DNA 'origami' describes the practice of using specially designed DNA molecules to guide the assembly of nanostructures into a variety of shapes. Now researchers have used DNA origami 'tiles' to form two-dimensional crystals with edges reaching 2–3 micrometres in length. This should allow larger and more complex structures to be created, say Nadrian Seeman and his colleagues at New York University.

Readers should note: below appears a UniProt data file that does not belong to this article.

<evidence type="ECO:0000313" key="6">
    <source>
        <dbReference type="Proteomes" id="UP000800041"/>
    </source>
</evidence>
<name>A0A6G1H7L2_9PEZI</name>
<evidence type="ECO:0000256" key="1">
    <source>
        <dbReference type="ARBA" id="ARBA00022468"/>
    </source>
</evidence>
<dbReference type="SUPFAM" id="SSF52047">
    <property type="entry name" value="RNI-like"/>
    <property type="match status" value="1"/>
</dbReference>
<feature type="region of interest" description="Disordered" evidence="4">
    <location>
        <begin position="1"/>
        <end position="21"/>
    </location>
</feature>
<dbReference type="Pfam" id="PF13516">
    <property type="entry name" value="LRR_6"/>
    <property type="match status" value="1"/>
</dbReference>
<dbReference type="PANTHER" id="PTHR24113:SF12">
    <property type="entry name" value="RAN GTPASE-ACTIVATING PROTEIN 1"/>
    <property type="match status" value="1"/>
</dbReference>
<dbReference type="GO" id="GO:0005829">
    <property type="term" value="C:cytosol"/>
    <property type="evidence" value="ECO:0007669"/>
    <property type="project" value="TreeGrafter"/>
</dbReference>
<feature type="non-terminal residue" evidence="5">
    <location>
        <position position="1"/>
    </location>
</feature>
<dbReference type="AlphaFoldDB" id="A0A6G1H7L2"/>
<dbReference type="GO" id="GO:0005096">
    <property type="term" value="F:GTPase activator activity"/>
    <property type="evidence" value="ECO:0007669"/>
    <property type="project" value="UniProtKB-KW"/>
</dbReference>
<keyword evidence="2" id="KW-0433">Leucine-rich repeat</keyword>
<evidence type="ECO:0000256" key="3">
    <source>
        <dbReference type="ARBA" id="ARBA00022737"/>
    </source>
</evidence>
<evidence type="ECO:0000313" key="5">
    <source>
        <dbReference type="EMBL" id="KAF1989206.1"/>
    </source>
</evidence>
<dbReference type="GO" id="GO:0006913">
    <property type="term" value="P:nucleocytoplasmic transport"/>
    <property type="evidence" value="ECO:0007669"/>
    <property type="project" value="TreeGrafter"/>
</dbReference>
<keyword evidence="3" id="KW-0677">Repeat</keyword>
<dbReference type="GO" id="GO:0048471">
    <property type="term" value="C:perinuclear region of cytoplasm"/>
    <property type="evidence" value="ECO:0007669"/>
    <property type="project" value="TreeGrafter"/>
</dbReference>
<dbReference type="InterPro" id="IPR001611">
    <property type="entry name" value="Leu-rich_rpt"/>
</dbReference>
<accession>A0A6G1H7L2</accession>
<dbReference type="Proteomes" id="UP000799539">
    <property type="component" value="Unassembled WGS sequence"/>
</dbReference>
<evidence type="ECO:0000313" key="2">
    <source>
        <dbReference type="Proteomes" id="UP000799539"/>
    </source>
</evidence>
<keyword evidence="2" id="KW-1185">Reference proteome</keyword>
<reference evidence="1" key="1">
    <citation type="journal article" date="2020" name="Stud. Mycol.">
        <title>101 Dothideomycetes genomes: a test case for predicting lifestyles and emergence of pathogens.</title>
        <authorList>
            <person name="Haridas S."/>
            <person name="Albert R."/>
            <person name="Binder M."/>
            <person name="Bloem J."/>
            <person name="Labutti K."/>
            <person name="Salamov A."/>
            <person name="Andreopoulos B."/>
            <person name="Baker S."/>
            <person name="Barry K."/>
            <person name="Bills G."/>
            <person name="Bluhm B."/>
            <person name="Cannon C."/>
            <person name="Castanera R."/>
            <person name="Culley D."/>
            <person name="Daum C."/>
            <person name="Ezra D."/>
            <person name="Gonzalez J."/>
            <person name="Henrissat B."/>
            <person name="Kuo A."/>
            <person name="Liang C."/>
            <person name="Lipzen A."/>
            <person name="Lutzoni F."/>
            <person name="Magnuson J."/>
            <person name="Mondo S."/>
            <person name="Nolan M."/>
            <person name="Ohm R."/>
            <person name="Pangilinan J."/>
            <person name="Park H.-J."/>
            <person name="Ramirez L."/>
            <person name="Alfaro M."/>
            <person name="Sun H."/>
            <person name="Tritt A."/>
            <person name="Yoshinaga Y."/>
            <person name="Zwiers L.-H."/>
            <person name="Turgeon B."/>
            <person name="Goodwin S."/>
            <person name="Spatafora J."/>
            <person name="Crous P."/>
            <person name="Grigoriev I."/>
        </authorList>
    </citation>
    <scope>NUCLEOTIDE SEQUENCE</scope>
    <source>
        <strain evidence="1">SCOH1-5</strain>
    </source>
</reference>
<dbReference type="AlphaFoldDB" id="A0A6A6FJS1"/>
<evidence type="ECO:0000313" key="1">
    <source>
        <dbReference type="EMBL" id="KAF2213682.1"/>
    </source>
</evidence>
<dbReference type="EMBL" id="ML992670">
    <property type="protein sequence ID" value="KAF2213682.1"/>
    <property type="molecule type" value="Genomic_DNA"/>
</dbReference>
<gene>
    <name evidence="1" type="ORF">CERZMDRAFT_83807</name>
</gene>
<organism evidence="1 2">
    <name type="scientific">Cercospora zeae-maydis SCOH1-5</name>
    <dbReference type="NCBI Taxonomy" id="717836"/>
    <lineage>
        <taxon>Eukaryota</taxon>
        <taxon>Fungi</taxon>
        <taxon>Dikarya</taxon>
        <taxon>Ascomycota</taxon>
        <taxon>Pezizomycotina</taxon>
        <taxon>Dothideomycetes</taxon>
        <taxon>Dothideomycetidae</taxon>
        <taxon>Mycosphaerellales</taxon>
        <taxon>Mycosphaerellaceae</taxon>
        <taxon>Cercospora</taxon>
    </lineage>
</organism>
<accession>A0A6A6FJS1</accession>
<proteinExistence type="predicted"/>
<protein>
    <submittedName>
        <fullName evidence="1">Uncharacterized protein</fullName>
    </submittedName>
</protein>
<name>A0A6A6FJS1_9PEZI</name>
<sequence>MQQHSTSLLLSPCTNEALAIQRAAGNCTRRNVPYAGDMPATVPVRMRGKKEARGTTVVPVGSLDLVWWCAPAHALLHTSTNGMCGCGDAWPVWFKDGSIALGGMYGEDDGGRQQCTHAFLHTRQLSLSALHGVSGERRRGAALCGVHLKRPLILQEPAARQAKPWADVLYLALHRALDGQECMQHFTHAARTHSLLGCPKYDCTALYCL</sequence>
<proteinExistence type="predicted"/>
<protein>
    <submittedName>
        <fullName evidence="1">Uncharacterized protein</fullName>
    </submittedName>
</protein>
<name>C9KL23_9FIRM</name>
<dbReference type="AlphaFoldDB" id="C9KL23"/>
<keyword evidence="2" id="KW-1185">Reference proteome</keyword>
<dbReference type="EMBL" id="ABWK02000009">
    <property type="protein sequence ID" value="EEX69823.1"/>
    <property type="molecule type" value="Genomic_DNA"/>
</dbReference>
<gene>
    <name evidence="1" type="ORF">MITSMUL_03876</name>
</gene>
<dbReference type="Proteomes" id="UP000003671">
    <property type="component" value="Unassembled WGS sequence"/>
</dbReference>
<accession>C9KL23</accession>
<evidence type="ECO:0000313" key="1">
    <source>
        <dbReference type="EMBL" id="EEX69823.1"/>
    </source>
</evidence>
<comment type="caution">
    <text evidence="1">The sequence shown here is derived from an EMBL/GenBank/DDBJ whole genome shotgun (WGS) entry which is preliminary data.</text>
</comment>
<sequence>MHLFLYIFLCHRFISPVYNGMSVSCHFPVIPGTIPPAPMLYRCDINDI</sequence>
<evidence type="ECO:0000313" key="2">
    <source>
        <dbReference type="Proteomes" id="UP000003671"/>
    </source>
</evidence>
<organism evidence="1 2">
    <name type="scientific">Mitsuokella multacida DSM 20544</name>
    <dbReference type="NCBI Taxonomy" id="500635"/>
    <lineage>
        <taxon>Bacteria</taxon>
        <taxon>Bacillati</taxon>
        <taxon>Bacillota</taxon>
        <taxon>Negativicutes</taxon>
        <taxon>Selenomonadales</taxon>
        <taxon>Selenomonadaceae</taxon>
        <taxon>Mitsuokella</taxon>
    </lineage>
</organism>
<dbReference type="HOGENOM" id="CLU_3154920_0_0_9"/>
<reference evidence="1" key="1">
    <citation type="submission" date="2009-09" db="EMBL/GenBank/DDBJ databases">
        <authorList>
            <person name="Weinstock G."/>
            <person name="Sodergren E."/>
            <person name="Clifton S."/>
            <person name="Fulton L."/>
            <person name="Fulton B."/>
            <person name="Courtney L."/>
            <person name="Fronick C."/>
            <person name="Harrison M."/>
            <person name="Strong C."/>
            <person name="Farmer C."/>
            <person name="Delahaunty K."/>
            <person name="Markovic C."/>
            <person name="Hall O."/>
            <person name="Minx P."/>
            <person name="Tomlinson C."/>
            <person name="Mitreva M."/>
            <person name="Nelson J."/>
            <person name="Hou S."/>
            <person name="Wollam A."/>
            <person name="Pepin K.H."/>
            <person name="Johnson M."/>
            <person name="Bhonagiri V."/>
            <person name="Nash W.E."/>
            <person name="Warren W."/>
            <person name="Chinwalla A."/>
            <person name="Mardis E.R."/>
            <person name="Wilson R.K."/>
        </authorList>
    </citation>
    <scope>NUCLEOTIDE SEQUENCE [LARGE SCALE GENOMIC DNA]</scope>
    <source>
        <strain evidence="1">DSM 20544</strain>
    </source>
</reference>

The authors used cross-shaped tiles — made from the DNA strands of the M13 virus — with uneven, or 'sticky' ends. Because the axes of the DNA helical strands were perpendicular, the tiles self-assembled in two dimensions to form arrays. This overcomes problems previously encountered with tiles that assembled mainly in one dimension, the authors say.

Angew. Chem. Int. Edn doi:10.1002/anie.201005911 (2010)